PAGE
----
By Adem Lewis / in , , , , , , , , , , , , , /

Armando Hasandungan Biology and Medicine Videos, please make sure to subscribe, join the forum and group for the latest videos please visit Facebook ArmandoHasudungan please like, and here you can also ask questions, answer questions and post some interesting things including your artworks you can also change the quality settings to the highest one for better graphics in this video we’ll look at the mucosal immune system of the gut (so the intestinal tract) before continuing on, if you haven’t watched [uh] the overview of the mucosal immune system, I suggest you watch that first before watching this. So we begin by learning about the mucosal immune system of the gut by firstly learning about the mesenteric lymph nodes. Mesenteric lymph nodes are like any other lymph nodes in that they contain arteries and veins coming out of them and they also have lymph vessels coming in and out of them which connects to the surrounding intestinal tissues (the submucosas) Mesenteric lymph nodes are important to initiate an immune response. particularly an adaptive immune response Mesenteric lymph nodes, like the normal lymph nodes, contain lymphocytes naïve lymphocytes or inactivated lymphocytes they contain naïve CD8 and CD4 T cells there are areas in the lymph node known as follicles where naïve B cells reside these naïve B cells typically express IgM and sometimes IgD antibodies the mesenteric lymph nodes connect with areas around the gastrointestinal tract here we have the lymph vessel connecting to the regions around the body especially to regions below the mucosal surface of the gut because we are talking about the gut mucosal immune system these are the mucosal surface cells, the epithelial cells, and they form crypts, and they also contain villi which are important for food absorption. therefore, this area up here is known as the intestinal lumen because the lumen is where the food passes through, as well as where the bacteria is present. Now, there are regions all across, all around the gut tract, especially in the small intestines known as the Peyer’s patches. Peyer’s patches are lymphoid tissues and therefore they contain immune cells Peyer’s patches are important in protecting the body from invasion and initiating an immune response. another important area is known as a lamina propria, which is also below the mucosal surface Lamina Propria are – is basically connective tissue which has many types of immune cells particularly the activated immune cells such as the CD8 and CD4 T cells now let’s talk about Peyer’s patches in a bit more detail. Peyer’s patches contain special cells (epithelial cells) on the mucosal surface known as follicle-associated epithelial cells within this area we also have other special cells known as microfold cells or M cells M cells are important in antigen sampling, in taking in antigens to initiate an immune response Peyer’s patches also contain follicles where B cells predominantly reside in as well as T cells in the surrounding area dendritic cells are also found here because dendritic cells are important in initiating, or activating, the adaptive immune response. we’ll learn about the Peyer’s patches more later on. now let’s talk about the lamina propria. lamina propria, as I mentioned, is our connective tissue and they contain a vast array of actually activated immune cells the lymph vessels also connect to the lamina propria, where the immune cells can go in and out. the lamina propria contains macrophages, phagocytes, and also activated CD8 and CD4 T cells or T-Killer or T-Helper cells. they also contain plasma cells which are the activated B cells. and therefore the lamina propria is very important in essentially preventing infection beforehand Now the question is, where do these immune cells come from? particularly these naïve immune cells such as the naïve lymphocytes Well they come from the high endothelial venules, from the bloodstream. from the thymus and the bone marrow, the naïve lymphocytes actually circulate around the body and they’re not predetermined to go to the gut they can go anywhere depending on where the signal takes them for example all lymphoid tissues secrete chemokines which attract the lymphocytes now, the receptors CCR7 and L-Selectin of the lymphocytes are attracted to chemokines CCL21 and CCL19,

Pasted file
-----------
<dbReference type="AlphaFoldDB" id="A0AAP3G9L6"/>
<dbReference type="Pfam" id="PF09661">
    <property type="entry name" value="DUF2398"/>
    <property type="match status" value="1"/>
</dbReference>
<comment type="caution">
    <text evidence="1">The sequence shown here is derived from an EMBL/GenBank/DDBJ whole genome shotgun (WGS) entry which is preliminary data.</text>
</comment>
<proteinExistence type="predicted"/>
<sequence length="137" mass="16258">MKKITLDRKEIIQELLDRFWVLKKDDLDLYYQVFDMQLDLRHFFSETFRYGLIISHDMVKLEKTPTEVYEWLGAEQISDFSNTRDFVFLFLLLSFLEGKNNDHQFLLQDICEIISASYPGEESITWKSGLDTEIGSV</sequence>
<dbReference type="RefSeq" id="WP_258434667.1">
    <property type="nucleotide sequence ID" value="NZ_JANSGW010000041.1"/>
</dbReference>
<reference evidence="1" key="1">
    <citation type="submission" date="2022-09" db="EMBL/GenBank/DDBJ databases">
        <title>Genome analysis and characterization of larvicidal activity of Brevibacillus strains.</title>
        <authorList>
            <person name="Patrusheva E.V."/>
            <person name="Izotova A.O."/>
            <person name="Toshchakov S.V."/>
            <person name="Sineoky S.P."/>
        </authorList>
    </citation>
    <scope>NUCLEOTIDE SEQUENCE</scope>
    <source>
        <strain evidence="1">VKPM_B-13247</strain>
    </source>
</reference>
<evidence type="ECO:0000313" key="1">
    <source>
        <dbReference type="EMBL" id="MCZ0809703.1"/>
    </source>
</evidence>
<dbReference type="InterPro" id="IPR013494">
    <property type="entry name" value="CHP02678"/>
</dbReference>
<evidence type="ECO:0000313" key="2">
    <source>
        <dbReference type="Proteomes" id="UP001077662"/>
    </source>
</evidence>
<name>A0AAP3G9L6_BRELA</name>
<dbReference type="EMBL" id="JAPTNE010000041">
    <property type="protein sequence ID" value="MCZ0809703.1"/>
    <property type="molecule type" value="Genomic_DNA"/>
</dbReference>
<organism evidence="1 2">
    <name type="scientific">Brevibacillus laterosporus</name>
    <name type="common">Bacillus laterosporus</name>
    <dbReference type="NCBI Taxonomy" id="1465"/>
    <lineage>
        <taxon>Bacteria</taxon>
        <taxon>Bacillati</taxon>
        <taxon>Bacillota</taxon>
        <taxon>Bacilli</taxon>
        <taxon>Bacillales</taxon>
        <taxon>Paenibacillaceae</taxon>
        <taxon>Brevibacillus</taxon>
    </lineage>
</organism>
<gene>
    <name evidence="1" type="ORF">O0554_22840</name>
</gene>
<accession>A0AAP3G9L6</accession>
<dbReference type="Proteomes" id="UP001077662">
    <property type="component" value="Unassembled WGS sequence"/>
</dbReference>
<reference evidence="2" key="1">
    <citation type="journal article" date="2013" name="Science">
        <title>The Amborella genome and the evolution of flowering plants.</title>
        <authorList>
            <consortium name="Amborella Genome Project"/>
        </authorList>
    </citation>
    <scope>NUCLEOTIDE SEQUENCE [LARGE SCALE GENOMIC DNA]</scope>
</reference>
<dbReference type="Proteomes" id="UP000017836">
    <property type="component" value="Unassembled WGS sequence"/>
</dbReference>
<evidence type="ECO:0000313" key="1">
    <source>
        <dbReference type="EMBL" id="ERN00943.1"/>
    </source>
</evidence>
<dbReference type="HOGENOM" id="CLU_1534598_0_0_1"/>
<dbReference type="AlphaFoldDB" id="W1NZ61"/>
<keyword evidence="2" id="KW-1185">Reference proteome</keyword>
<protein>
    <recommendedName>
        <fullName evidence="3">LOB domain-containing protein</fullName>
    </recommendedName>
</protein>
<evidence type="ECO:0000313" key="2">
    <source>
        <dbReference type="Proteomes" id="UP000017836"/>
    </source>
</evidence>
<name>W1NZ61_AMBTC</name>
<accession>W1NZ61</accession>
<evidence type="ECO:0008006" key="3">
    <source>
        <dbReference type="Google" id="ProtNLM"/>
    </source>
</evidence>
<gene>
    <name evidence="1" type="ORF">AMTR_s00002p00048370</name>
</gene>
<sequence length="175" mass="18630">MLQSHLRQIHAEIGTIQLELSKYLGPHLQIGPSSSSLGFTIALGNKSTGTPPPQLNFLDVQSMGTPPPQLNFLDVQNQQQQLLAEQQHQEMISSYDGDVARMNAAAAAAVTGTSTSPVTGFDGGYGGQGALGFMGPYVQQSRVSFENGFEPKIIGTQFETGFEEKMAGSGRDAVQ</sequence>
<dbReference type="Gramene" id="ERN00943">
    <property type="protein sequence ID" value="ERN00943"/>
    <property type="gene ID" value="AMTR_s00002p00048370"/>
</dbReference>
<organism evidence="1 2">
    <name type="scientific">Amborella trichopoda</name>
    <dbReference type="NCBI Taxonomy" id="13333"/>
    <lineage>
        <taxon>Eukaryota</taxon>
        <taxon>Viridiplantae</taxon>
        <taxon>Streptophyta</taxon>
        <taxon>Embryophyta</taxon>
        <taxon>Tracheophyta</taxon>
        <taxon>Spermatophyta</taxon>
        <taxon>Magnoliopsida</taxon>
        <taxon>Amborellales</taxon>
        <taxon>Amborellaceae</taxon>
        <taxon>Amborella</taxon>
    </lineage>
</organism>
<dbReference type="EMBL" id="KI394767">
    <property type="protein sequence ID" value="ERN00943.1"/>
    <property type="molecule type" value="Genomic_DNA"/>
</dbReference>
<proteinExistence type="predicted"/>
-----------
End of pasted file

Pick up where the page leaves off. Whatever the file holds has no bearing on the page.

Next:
which are secreted by lymphoid tissues including the Peyer’s patches but also the chemokines can be secreted by other lymphoid tissues such as the spleen and the lymph nodes so these lymphocytes can literally go anywhere where these chemokines are being secreted from So here we have a lymphocyte in the high endothelial venules with L-selectin and the CCR7 receptor, which has attracted the CCL21 and CCL19 chemokines coming from the Peyer’s patches the lymphocytes will enter the Peyer’s patches if it’s a naïve T cell it will stay within the outside of the follicle and if it was a naïve B cell it would be within the follicle now if no antigen is present within the Peyer’s patches, or there’s no antigen presented to the lymphocyte for the dendritic cells the lymphocytes will re-circulate through the bloodstream. because they still have these CCR7 and L-selectin receptors so they will re-circulate to other lymphoid tissues such as the lymph nodes or the spleen So what happens if an antigen is present, what happens to these lymphocytes? and how does an antigen get presented to these lymphocytes? well the M cells play a critical role here the M cells take up the antigen – a process known as “antigen sampling” and they transport it across to dendritic cells where the dendritic cells can then present it to the lymphocytes. So how does this process occur – how does the M-cell take up the antigen and essentially tell the dendritic cell that there is an antigen and where is the communication between the M cell and the dendritic cell Well, if here we have the associated follicle epithelial cells and here have the M cell here the intestinal lumen where the food passes through and where the pathogens are, and the antigens of the pathogens and here are the Peyer’s patches where all the immune cells are residing – or some of them so the antigen and pathogen – if the antigen and pathogen is present, the cells particularly the follicle-associated epithelial cells, will begin secreting chemokines CCL20 and CCL19 and remember, these are the chemokines that attract the lymphocytes but they also attract dendritic cells they attract the dendritic cells with the receptors CCR6 and CCR1. so now the dendritic cells knows that an antigen is present and that the M cell is about to take it up the M cell takes it up through phagocytosis (also known as endocytosis) and the process where it is transported from the lumen to the Peyer’s patches is known as transcytosis “trans” as in “across” so it transports this molecule, the antigen, from the lumen to the Peyer’s patches where they will just excrete it out and now the dendritic cells, which are there, can engulf it and present it on the Major Histocompatibility Complex and present it to the adaptive immune cells Now let’s look at the bigger picture. Because the antigen is present now, because the M cell has already taken it up and brought it into the Peyer’s patch, the lymphocytes will lose the receptors L-selectin and the CCR7 and now, and therefore it cannot leave the Peyer’s patches per se. so this dendritic cell with the antigen will now activate this naïve T cell and it can be a naïve CD8 or naïve CD4 T cell the dendritic cells also uses retinol and converts it to retinoic acid in the process to activate the T cells. Why does it do this? it does this in order for the T cells to begin expressing new receptors these new receptors are known as “homing receptors” which will tell where the lymphocytes have to go next now if this activated T cell were a CD4 cell, it would become an activated T helper cell. which can then activate naïve B cells within the follicles. the naïve B cells, as I mentioned earlier, only express typically IgM antibodies and sometimes IgD antibodies. but once activated, particularly in the mucosal immune system, they begin expressing IgA antibodies IgA antibodies are important for the mucosal immune system because IgA antibodies are the antibodies which prevent infection. The activated CD8, the activated CD4, and the activated B cell will then leave the Peyer’s patches and travel through the body via the lymph vessel they will travel around the body and typically end up in the lamina propria, if you remember, the other area beneath the mucosal surface. so after the antigen-presenting cells interact with the lymphocytes the lymphocytes begin expressing the homing receptors which will direct them to the lamina propria homing receptors are induced by the retinoic acid and by dendritic cells so remember the lymphocytes lost their initial receptors CCR7 and L-selectin which brought them to lymphoid tissues and once these lymphocytes are activated they begin expressing homing receptors here – these homing receptors which will allow them to leave the Peyer’s patches through the lymphatic vessel. and head to the mesenteric lymph nodes, and following that to the lamina propria or other areas around the body so here are the activated CD8 and the activated CD4 cells in the mesenteric lymph nodes now, travelling from the Peyer’s patches as well as the activated B cell